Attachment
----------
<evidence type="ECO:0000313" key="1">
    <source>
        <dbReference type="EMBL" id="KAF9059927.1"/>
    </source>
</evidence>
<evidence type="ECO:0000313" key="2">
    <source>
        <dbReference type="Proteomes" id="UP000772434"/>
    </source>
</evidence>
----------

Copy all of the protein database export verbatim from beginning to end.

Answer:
<evidence type="ECO:0000313" key="1">
    <source>
        <dbReference type="EMBL" id="KAF9059927.1"/>
    </source>
</evidence>
<evidence type="ECO:0000313" key="2">
    <source>
        <dbReference type="Proteomes" id="UP000772434"/>
    </source>
</evidence>